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November 19, 2005

More Microsoft employees to get antitrust training

Posted by David Hunter at 9:03 AM ET.

Nancy Weil at PCWorld has the latest update on the Microsoft US antitrust settlement:

More Microsoft employees will be required to have training related to antitrust laws, with all of those in the Platform and Services Division (PSD) in line for sessions under a plan detailed in a court document today.

In the report, Microsoft updates its internal compliance policies and procedures linked to the settlement and the ongoing review of how the company is complying with the settlement terms. As part of that, the company says it will beef up training and also implement an online checklist for PSD employees as well as those working in the Entertainment and Devices, or E&D, division. E&D employees will have the training starting next month, with those from both divisions scheduled for multiple sessions through February.

Quarterly mandatory training sessions will continue for new employees in PSD, which as part of a recent corporate reorganization now also includes the MSN unit, and the company will expand that training to those who are new to E&D, the court document says.

The full document is online and it’s a status update from the October hearing, where Judge Colleen Kollar-Kotelly scolded Microsoft over slow progress on a technical documentation project and an attempted exclusive music player software contract. The latter was blamed on a mistake by a low level employee and this expanded education is remediation. There’s another hearing before the judge on November 30.



Filed under Antitrust, Legal

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2 Responses to “More Microsoft employees to get antitrust training”

  1. Microsoft News Tracker » Blog Archive » Microsoft tells judge it’s antitrust-compliant Says:

    [...] Actually, while the marketing agreement was the most exciting part of last month’s hearing, Kollar-Kotelly’s major complaint was about slow progress on the project documenting Microsoft communications protocols. That was also addressed in the status document discussed in court today. [...]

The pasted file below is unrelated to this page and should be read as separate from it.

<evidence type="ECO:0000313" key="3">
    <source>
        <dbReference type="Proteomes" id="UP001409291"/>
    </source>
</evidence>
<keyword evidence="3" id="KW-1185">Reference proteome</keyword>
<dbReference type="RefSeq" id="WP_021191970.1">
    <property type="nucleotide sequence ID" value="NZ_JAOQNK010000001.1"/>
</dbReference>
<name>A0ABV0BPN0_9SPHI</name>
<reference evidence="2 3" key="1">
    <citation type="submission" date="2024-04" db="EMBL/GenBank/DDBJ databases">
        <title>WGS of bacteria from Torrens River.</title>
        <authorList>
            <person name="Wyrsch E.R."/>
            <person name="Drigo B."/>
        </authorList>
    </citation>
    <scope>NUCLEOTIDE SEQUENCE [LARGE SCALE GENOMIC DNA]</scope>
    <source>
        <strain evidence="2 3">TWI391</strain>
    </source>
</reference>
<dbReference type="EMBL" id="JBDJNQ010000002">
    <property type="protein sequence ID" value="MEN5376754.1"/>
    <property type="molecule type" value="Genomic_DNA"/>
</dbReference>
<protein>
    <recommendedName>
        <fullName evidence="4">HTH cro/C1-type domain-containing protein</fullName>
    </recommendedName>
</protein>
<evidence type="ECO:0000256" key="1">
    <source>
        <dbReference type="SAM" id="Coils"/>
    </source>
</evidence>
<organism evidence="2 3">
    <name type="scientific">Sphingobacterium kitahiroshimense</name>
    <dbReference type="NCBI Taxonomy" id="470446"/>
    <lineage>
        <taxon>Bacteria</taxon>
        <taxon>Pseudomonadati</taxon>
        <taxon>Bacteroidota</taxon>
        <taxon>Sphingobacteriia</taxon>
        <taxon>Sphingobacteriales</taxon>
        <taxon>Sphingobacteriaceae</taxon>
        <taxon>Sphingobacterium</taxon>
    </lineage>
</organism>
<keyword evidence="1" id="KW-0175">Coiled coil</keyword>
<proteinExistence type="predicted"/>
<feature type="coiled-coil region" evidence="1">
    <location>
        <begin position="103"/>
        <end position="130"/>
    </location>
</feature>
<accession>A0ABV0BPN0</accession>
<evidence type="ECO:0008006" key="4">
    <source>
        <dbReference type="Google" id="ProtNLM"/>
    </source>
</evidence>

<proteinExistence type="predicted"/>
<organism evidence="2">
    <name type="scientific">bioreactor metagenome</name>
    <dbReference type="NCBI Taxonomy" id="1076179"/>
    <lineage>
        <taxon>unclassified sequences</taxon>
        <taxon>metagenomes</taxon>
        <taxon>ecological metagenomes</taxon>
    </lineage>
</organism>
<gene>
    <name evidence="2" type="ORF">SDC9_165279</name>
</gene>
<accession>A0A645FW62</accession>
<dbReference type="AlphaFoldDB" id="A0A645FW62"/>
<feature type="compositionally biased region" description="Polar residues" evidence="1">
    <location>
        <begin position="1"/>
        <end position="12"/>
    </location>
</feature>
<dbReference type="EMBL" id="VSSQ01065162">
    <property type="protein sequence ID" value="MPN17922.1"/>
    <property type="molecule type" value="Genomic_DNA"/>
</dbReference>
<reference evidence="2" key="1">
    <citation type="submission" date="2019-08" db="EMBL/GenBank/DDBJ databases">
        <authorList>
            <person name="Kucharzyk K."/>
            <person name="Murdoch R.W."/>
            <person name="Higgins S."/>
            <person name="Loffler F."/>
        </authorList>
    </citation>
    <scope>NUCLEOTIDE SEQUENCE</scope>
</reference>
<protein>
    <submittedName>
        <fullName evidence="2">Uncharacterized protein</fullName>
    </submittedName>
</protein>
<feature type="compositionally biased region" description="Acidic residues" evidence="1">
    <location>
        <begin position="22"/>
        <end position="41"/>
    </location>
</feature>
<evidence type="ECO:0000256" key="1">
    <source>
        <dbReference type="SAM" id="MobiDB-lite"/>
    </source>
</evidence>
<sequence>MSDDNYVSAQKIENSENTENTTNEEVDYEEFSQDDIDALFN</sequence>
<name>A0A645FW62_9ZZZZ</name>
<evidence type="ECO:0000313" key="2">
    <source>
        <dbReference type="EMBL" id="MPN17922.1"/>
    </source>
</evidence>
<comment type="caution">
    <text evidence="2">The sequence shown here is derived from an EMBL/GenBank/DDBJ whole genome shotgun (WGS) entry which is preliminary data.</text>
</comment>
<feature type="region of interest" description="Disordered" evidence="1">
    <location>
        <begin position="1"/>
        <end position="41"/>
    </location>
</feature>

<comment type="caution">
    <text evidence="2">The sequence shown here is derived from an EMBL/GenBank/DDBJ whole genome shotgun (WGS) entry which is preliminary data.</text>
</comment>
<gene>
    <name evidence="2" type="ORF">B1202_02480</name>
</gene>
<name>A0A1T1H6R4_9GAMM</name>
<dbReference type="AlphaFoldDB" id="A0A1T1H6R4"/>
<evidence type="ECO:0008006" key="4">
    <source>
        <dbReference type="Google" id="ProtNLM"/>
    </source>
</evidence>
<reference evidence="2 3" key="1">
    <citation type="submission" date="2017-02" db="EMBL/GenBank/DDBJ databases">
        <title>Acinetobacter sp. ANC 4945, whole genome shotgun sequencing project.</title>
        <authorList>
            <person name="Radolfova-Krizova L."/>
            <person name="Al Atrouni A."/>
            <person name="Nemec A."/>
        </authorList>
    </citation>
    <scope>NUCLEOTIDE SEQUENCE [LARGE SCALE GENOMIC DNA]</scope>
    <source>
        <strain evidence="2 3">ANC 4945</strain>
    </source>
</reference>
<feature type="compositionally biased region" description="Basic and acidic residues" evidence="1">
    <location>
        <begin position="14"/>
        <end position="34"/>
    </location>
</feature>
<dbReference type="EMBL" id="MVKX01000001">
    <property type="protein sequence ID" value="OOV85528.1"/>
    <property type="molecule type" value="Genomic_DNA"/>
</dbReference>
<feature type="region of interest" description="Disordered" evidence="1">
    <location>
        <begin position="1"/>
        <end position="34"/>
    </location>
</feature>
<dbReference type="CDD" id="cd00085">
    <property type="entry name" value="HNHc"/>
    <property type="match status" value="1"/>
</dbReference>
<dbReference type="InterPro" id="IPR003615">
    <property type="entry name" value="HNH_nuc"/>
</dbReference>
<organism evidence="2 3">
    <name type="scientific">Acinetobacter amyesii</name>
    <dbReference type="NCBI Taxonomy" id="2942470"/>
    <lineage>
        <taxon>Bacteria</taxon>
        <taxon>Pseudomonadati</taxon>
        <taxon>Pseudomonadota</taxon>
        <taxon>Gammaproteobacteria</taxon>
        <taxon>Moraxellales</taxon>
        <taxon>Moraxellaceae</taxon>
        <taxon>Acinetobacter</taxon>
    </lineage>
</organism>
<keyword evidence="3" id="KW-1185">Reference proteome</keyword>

2. Microsoft promises to be pretty good -- Microsoft News Tracker Says:

    [...] Smith said the principles largely come from things Microsoft picked up in the consent decree the software giant signed in settling its landmark antitrust battle with the federal government, but that more recent developments led to the crafting of some of the other principles. The Windows Principles: Twelve Tenets to Promote Competition initially struck me as a PR exercise to me since they are indeed mostly things Microsoft is obligated to do anyhow by the US antitrust settlement. However, Jupiter Research’s Joe Wilcox takes a detailed look at each of the twelve and has some perceptive observations including: 7. Internet services. This is the big one. Microsoft is committing to give people the choice as to whether or not to take Windows Live services. But Microsoft doesn’t say that it wouldn’t bundle Windows Live services with Windows Vista, just that people wouldn’t have to take them. Way I see it, coming out and saying there is a choice implies there will be some tie-in to Windows Vista. My 7-Eleven gives me the chose to take chili with my Big Bite hotdog because the condiment is offered. There would no choice if chili wasn’t available. [...]

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